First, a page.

Delaware is Small State with Big Hopes for Recovery
More than 60 percent of all Fortune 500 companies, and 50 percent of all American corporations, are incorporated in Delaware, said the state’s Governor Jack Markell.
Corporations that call Delaware home (or perhaps, their "home away from home") range from JP Morgan Chase and Google to the state’s native son, DuPont. Nearly 30 percent of the state’s total revenue is generated by the Delaware Division of Corporations.
Taiwanese silicon giant Motech recently joined the ranks of corporations based in Delaware when it merged with General Electric’s silicon business located in the state. In relation to Motech’s decision to set up shop in Delaware, Markell, a Democrat, said, “We have a fantastic workforce and we’re a very responsive state.”
The deal saved about 70 jobs in the area, and Motech officials have announced plans to hire an additional 75 people by year's end. In addition, Delaware passed a balanced budget for 2010, and as recently as May was not operating in a deficit.
“We’re very engaged in the budget process,” said Markell, explaining that his administration reaches out to state employees and citizens to court their ideas on how to spend efficiently. While a balanced budget is an integral part of economic recovery, Governor Markell is also committed to creating more jobs, saying, “We’re not going to cut our way to a prosperous future.”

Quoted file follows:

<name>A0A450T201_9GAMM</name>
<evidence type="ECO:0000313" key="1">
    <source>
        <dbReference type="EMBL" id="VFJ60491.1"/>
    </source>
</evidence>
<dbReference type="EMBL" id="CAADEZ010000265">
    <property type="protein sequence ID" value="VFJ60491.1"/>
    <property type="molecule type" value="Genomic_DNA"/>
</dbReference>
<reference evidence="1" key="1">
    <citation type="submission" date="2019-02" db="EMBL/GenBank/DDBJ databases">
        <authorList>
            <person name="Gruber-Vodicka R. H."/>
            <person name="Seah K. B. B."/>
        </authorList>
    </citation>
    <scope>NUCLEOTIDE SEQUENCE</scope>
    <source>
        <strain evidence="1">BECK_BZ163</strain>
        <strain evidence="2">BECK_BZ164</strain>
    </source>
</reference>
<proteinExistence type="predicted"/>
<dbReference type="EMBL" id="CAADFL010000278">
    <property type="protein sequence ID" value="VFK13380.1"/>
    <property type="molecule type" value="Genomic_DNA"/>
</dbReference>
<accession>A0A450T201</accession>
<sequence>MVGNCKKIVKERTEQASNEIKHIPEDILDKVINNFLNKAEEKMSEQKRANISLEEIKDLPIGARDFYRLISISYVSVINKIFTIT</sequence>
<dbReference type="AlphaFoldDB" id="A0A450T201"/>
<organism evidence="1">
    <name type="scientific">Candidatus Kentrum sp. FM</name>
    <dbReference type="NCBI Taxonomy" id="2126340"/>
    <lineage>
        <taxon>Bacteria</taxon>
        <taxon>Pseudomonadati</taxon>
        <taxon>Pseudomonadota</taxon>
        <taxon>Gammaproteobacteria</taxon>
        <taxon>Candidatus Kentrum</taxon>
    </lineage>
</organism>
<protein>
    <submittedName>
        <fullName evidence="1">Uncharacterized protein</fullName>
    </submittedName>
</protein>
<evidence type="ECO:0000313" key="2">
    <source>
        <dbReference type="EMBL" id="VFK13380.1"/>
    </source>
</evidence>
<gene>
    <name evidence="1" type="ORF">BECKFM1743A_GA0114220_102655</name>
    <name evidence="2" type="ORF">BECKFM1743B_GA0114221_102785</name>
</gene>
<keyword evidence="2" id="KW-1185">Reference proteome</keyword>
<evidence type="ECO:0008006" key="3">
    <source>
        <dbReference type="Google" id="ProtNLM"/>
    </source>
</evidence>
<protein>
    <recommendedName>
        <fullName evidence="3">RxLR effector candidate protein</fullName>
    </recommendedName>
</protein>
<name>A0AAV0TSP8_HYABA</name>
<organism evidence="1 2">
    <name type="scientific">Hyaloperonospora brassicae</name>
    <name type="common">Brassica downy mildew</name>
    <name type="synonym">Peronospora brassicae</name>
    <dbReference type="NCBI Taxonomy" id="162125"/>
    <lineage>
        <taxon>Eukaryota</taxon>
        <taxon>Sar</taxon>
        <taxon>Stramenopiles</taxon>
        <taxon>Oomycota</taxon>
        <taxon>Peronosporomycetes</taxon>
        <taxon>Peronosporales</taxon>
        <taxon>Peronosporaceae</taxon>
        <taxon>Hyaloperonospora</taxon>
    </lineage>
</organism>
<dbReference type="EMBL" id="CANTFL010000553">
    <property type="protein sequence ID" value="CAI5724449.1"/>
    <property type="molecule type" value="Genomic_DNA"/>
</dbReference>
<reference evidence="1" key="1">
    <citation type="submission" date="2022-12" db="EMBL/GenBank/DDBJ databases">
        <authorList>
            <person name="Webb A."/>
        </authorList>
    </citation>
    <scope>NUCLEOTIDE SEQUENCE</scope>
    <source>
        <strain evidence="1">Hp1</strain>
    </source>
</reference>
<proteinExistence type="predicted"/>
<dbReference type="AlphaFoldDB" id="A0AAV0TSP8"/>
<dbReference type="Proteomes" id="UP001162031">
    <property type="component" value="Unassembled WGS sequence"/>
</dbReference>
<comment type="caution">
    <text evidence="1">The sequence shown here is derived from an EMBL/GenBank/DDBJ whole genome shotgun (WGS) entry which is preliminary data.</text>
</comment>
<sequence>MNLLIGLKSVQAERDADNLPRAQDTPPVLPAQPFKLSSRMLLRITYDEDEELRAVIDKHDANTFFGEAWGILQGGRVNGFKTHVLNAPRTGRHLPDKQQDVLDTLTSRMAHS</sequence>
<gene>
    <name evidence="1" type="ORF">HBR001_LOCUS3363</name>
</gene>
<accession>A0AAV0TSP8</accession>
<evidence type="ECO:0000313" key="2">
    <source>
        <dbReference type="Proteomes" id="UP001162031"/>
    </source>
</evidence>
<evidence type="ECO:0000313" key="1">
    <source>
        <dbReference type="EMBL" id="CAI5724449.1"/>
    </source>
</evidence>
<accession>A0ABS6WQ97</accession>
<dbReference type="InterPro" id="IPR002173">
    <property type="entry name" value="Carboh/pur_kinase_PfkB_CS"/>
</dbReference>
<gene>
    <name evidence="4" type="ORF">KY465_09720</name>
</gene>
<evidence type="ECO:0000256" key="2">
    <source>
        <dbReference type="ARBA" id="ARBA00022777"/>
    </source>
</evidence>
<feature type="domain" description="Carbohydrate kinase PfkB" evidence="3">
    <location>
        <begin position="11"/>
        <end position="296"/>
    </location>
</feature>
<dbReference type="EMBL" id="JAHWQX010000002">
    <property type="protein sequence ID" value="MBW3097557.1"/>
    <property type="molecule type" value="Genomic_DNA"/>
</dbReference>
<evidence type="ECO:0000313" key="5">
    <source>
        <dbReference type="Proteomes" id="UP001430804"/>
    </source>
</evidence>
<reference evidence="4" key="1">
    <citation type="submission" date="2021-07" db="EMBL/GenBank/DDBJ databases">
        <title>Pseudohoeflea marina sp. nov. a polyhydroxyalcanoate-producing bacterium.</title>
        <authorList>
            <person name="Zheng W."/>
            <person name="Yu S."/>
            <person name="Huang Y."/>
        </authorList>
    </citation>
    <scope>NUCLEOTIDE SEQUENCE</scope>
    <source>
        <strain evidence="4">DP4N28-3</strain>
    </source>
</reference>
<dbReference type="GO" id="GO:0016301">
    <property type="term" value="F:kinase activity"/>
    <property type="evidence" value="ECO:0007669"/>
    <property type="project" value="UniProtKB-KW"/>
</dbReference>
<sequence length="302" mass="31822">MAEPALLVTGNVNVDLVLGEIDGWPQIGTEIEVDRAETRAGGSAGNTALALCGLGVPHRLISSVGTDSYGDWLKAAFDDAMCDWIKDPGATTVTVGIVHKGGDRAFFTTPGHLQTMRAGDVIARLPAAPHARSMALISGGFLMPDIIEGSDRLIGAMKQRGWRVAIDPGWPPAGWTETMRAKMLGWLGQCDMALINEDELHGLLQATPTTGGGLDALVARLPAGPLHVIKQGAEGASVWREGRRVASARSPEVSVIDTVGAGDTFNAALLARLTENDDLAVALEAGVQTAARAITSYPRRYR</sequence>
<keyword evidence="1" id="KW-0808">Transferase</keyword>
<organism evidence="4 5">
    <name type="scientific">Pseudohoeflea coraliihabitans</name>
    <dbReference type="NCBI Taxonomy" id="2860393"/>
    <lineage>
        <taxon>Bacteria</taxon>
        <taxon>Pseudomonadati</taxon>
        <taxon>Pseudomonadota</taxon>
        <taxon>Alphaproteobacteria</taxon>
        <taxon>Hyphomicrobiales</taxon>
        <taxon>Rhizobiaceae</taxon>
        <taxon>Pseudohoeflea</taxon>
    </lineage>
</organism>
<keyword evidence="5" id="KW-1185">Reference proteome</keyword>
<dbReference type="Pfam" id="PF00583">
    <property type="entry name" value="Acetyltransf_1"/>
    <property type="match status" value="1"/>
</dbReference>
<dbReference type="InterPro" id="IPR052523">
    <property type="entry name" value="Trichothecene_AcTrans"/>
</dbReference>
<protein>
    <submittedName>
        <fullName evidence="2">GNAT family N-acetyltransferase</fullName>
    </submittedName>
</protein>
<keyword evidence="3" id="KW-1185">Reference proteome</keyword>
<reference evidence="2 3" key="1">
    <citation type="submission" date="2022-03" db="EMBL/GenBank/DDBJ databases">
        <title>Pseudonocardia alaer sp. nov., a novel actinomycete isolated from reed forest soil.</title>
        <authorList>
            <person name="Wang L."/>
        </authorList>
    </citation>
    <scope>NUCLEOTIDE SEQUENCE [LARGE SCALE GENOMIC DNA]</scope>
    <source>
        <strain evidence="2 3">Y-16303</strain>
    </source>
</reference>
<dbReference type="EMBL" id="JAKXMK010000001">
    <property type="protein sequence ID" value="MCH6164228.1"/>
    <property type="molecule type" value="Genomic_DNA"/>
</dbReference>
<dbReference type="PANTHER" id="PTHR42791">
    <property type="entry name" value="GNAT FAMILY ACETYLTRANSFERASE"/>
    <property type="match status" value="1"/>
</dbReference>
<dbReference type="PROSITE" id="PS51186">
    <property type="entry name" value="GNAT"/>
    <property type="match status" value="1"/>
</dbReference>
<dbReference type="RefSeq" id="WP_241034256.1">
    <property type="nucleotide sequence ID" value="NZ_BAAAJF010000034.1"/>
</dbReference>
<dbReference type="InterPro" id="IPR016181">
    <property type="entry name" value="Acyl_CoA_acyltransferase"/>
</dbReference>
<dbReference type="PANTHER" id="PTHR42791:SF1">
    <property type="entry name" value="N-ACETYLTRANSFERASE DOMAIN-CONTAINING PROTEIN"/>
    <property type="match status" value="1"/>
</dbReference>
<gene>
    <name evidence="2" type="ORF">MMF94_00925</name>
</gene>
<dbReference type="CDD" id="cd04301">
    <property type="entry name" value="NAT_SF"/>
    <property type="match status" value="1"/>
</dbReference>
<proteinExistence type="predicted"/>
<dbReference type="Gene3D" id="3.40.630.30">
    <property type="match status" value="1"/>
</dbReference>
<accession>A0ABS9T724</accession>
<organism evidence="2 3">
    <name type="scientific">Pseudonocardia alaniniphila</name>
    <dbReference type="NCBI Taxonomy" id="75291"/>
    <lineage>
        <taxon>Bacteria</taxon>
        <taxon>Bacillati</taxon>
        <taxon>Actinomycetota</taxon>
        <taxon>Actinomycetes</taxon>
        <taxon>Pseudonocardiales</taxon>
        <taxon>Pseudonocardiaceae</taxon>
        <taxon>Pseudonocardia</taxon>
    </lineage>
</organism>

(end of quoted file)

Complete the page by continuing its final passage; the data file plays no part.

Delaware is growing rapidly, with revenues expected to increase by almost $65 million dollars during the 2011 fiscal year. In addition, the state stands to receive $76 million from the federal government as part of HR1586, signed by President Obama this month. Governor Markell said the state still needs federal money, despite its growing revenue, because the demand for services has grown, as well.
“But obviously we’ve got to wean our way off of that, we’re doing that right now,” he said in relation to dependency on federal funding. “We have to continue to grow our way out of this.”
As part of efforts to reduce state spending, Markell has reduced the size of Delaware’s government by more than 500 people, cut the number of cars in the state’s fleet, moved out of leased real estate, and even renegotiated state cell phone contracts. In doing so, the state government has cut spending by about $50 million.
Delaware has also made cuts in education, but not so much as to deter the state from placing first in President Obama’s “Race to the Top” competition, in which all 50 states competed to improve their educational standards and performance in order to win federal grant money.
“Race to the Top really was what goes on in the classroom, and in the end that’s the only thing that matters,” said Markell. “We’ve got a great data system to build on following the progress of our students, and we’ve got a real focus on making sure we’ve got strong teachers in every classroom and good leaders in every school.”
“We have to do everything we can to make sure we have the right workforce, the good schools, reasonable taxes, the good quality of life. When we do those kinds of things we’re not only going to have companies incorporating here, we’re going to have companies that are employing Delawareans.”
“We live and die based on our ability to keep the folks who are employing Delaware satisfied and happy. We stop at nothing to make sure that our businesses like doing business here.”
Look for Nicole Lapin's interview with Delaware Governor Jack Markell in the first report of her "States of Pain" series Monday, October 25 on "Worldwide Exchange," 5-6am ET on CNBC.